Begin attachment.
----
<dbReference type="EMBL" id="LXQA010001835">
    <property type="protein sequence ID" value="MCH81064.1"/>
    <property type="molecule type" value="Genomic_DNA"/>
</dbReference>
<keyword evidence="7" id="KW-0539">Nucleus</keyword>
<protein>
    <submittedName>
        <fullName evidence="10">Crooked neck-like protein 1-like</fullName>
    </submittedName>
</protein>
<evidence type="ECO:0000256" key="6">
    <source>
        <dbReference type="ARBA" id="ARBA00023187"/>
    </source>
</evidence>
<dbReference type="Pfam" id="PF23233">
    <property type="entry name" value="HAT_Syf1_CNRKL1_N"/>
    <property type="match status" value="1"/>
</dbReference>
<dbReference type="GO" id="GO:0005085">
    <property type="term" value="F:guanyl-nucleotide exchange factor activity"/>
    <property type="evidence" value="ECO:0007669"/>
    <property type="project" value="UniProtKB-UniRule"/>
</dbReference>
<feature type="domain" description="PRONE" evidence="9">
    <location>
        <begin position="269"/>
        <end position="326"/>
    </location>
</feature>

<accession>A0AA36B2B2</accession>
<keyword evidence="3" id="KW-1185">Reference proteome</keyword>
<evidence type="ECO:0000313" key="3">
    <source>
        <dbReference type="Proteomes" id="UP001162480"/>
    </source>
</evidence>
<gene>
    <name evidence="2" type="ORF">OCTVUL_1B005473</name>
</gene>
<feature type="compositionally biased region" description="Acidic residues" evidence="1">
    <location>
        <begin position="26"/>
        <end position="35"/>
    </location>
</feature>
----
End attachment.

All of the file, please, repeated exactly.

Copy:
<dbReference type="EMBL" id="LXQA010001835">
    <property type="protein sequence ID" value="MCH81064.1"/>
    <property type="molecule type" value="Genomic_DNA"/>
</dbReference>
<keyword evidence="7" id="KW-0539">Nucleus</keyword>
<protein>
    <submittedName>
        <fullName evidence="10">Crooked neck-like protein 1-like</fullName>
    </submittedName>
</protein>
<evidence type="ECO:0000256" key="6">
    <source>
        <dbReference type="ARBA" id="ARBA00023187"/>
    </source>
</evidence>
<dbReference type="Pfam" id="PF23233">
    <property type="entry name" value="HAT_Syf1_CNRKL1_N"/>
    <property type="match status" value="1"/>
</dbReference>
<dbReference type="GO" id="GO:0005085">
    <property type="term" value="F:guanyl-nucleotide exchange factor activity"/>
    <property type="evidence" value="ECO:0007669"/>
    <property type="project" value="UniProtKB-UniRule"/>
</dbReference>
<feature type="domain" description="PRONE" evidence="9">
    <location>
        <begin position="269"/>
        <end position="326"/>
    </location>
</feature>

<accession>A0AA36B2B2</accession>
<keyword evidence="3" id="KW-1185">Reference proteome</keyword>
<evidence type="ECO:0000313" key="3">
    <source>
        <dbReference type="Proteomes" id="UP001162480"/>
    </source>
</evidence>
<gene>
    <name evidence="2" type="ORF">OCTVUL_1B005473</name>
</gene>
<feature type="compositionally biased region" description="Acidic residues" evidence="1">
    <location>
        <begin position="26"/>
        <end position="35"/>
    </location>
</feature>